Franz Josef

We arrived at Franz Josef Village early afternoon on Sunday 22nd February after yet another scenic drive. We were a tad earlier than anticipated but thankfully were able to check in to our room at the Alpine Glacier Motel.

FJ Village (population less than 400) seems to exist solely to serve the hordes of tourists wanting to visit the glacier. It’s a very small town of only a few streets with the main street comprising wall to wall tour operators offering guided walks, scenic helicopter flights and Heli-hikes to the glacier. The helicopter trips offer the punters, fitted up with the appropriate boots and gear, a short flight to the glacier landing to complete a walk on the glacier. There is a an almost constant whir of helicopter engines throughout the day.

The glacier is quite remarkable in that it passes from ice capped mountains down to temperate rainforest within 300 metres of sea level. However, whilst the glacier continues to move forward, fed by snow and ice melt, it is actually retreating at a fairly rapid pace due to climate change.

Until 2012 it was possible to get onto the glacier by hiking to it from the town but that’s no longer possible; the glacier tail is now unsafe with regular falls of ice and rock. The only way to get onto the ice now is by helicopter. This was disappointing, albeit no surprise following our research. My vertigo doesn’t allow helicopter flights and whilst Ann would have liked to do the ‘copter trip, she didn’t want to do it on her own. It was to be a guided walk for us and we booked it for the following morning.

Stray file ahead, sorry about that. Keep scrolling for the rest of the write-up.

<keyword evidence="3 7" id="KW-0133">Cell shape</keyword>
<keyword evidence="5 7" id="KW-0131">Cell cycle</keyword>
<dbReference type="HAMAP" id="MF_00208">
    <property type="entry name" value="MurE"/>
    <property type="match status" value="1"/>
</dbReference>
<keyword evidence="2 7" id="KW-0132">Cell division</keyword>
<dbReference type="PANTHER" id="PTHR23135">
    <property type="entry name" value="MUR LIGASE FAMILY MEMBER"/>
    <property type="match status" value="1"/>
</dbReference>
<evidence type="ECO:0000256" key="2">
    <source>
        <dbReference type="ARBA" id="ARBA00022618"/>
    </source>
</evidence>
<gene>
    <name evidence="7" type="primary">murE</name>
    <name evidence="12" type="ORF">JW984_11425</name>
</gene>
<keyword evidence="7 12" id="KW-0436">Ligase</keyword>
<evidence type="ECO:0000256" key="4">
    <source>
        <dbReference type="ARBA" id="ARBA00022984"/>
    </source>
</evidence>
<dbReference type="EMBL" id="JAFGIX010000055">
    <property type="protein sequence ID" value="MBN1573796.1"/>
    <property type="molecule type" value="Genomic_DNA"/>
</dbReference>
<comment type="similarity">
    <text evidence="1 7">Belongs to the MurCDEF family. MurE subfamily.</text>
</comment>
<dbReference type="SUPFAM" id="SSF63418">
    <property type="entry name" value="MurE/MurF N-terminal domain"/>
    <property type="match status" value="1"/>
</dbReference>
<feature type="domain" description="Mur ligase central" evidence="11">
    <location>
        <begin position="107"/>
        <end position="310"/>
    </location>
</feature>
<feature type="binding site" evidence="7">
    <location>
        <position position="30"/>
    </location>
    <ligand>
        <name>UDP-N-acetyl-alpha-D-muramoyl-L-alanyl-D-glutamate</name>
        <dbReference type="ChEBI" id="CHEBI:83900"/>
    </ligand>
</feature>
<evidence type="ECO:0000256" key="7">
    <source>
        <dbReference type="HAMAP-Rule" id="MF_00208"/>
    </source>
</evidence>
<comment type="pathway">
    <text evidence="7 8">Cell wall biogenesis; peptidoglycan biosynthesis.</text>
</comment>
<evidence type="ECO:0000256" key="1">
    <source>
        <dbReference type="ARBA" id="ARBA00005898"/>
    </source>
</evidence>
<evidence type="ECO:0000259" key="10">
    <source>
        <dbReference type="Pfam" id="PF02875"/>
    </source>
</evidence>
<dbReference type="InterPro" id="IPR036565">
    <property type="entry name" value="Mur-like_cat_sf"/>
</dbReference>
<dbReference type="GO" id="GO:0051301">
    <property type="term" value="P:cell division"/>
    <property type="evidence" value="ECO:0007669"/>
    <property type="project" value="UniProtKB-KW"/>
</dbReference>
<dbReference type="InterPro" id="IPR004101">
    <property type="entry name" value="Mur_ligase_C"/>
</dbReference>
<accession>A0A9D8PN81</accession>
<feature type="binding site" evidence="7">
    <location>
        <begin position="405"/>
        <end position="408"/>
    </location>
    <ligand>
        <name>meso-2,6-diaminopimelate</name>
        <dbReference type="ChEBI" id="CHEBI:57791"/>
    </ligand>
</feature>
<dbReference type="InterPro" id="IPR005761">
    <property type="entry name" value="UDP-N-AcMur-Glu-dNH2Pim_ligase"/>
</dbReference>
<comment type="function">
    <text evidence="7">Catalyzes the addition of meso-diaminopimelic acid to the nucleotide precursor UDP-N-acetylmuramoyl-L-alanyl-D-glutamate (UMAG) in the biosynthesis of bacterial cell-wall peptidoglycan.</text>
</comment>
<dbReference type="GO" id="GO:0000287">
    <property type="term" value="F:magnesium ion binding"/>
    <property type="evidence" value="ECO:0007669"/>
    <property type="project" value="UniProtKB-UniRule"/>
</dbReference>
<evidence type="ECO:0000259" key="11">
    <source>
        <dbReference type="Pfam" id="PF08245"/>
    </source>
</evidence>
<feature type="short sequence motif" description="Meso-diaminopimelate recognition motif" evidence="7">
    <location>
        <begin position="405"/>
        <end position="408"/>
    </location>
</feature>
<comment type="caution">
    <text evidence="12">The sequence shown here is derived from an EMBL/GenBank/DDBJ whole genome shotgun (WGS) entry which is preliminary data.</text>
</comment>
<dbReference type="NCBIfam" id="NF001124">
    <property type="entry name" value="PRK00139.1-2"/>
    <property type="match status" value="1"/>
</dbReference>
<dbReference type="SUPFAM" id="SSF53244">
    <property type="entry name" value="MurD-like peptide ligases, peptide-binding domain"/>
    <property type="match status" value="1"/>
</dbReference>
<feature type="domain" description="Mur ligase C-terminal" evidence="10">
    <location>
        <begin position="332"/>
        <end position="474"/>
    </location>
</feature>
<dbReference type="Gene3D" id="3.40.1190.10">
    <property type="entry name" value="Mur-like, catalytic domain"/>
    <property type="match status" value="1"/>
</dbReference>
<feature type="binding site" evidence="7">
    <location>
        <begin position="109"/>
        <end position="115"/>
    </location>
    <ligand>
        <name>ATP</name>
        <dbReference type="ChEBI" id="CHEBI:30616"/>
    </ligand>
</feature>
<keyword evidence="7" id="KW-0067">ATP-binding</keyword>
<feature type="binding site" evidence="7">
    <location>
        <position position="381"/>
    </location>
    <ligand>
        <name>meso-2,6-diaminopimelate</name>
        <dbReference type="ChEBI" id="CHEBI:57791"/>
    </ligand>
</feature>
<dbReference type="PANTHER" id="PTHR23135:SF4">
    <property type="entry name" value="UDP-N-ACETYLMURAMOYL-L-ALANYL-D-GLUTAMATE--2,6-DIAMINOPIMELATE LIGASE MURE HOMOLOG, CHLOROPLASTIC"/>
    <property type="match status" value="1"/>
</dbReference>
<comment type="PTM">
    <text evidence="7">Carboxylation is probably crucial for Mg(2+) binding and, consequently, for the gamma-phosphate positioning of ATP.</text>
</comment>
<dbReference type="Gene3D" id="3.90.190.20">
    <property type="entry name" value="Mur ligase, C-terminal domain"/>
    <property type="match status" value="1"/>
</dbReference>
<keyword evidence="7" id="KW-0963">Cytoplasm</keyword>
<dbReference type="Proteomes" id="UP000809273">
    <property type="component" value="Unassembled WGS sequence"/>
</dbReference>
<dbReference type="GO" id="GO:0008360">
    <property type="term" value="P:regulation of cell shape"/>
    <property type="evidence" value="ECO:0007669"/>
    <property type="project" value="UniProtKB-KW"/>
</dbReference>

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Sunday afternoon was spent walking one of the DOC tracks, the Callery Gorge, a fairly short but interesting walk through the bush to a look out point. The walk was interesting in terms of the vegetation: lush dense forest within a few hundred metres of the glacier and ice capped mountains. We finished the afternoon with a few welcome beers during happy hour at the very agreeable Alice May Bar/Restaurant. Our walk the following day involved a fairly early start and so an early night was called for with dinner of the eat-in variety – quiche with salad and a very acceptable bottle of Pinot Gris…

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We did the glacier walk the following morning. We had decided to take the guided walk even though most of the route was accessible to all (and so we could have done it for free) simply because we thought we would learn so much more about the glacier and the fauna and flora of the region than we would by self tramping. And we were right; the guide was both amusing and knowledgable and we thoroughly enjoyed the three hour tour and in the event got fairly close to the glacier with some good snaps taken.

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Next stop, Wanaka!

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